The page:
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Does marriage make the man?

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Every man needs a wife before he hits 30 to save him from himself.”

So my (married, straight) mate believes. The balls of my eyes rolled circles at his full stop. But he stood fast.

Ok then, how many men do you know in their 30s who still behave like boys? And how many of them are single?”

He may have a point. But is a lack of spouse to blame?

Herewith, the word according to Friend. Males don’t see themselves as ‘men’ unless they have the trappings of a man’s life as portrayed in popular culture, ie: job, wife, children, house, sic ad nauseum. In other words, men aren’t men unless they are made, and the marriage goes a long way to that making.

Though he offered up several case studies from his social circle, my mate put himself forward as the prime example. Regularly, he would be seen at wild parties, drinking and cavorting to excess with other blokes who were just like him, shirking personal responsibility and shagging whoever they liked. My friend was living life exactly as he desired because he was the only one who mattered in it, and because he had no reason to be better. If that meant eating crappy food, blowing his money on trivial things and damning duty so be it.


Then he met a nice girl, got married and had a baby. Would he get bored? Would he miss his old life? These thoughts crossed his mind. But as he settled into married life, and watched his baby girl take her first steps, my mate realised how much he’d grown. That is to say he realised how much he had ‘grown up’.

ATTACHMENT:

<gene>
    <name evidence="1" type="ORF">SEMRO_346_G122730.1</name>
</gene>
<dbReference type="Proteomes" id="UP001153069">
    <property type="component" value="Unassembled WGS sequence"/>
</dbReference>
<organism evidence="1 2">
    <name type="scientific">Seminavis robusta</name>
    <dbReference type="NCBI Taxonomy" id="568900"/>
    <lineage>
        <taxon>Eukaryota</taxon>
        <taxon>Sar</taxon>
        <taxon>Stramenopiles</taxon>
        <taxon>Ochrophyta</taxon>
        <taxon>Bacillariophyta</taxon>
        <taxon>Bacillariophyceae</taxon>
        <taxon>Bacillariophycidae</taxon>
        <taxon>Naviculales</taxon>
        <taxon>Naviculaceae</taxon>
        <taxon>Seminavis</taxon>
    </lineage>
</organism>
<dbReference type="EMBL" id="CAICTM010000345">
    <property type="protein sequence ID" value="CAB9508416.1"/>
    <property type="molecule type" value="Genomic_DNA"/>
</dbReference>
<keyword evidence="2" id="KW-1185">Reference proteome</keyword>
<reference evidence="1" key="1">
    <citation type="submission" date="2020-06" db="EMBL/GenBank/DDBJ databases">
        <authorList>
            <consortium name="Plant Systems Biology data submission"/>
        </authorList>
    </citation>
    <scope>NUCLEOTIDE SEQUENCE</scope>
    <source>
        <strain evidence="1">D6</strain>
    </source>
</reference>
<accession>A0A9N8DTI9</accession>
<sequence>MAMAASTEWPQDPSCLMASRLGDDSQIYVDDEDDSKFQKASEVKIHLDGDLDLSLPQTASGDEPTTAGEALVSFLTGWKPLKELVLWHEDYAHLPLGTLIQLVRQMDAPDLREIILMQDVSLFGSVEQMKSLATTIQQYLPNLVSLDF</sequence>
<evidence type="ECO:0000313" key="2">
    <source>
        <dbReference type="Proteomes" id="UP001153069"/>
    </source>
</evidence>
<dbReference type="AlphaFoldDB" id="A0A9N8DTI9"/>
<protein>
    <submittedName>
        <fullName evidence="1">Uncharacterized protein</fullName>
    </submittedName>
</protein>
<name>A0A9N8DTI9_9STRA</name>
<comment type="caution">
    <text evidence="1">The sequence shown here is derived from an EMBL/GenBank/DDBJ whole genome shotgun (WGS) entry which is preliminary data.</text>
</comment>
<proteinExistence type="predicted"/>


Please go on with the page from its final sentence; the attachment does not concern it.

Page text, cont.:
As I listened to his story, my mind sifted through a range of marriages close to me. What had these husbands been like as bachelors? Had marriage improved their lives? Had marriage perhaps improved their lives more than it did for the women they married?

A summary article published late last year in the academic journal Sex Roles presented numerous studies consistently showing that when it comes to marriage, men derive more benefit than women. Authors Joan Monin and Margaret Clark list various contributing factors; men are less harmed by marital conflict, men receive greater social support from their wives than vice versa, and men have to worry about household hassles less because their wives do the bulk of domestic chores.

There’s also the idea men benefit from marriage more than their wives because they have less intimate relationships outside of marriage than women do. Monin and Clark point to research, including their own, that found women rely on the marriage for personal support less than men do – husbands ‘need’ more emotional support, so wives ‘give’ more than they get.

But while all this points to marriage being ‘good’ for man, can we say it ‘makes’ the man? Of course not, in my opinion. Not all males will get married, not all males want to get married; indeed, not all males can (even if they want to). So to perpetuate the idea that marriage somehow makes all boys grow into men – and better men for that matter – is wrong. It sets up a false, ‘fix-all’ reality.

That’s not to say marriage improves some blokes, and some ladies for that matter. Just like children can be exactly what some folk need to figure out that life works better when shared, not shared around, slapdash. I believe a lot of it comes down to individual (and community) expectations; if you grew up thinking marriage was for grown-ups, and if that message was culturally reinforced, it’s probably true the ring will bring out the adult in you.

Which leads us to another question; if society generally supports the idea marriage makes the man, and if marriage rates are declining, does this, in part, account for the so-called ‘Man-Boy’ dilemma of this modern milieu?   

What do you think.

Does marriage make the man, and if so, what happens to the boys who never say I Do?

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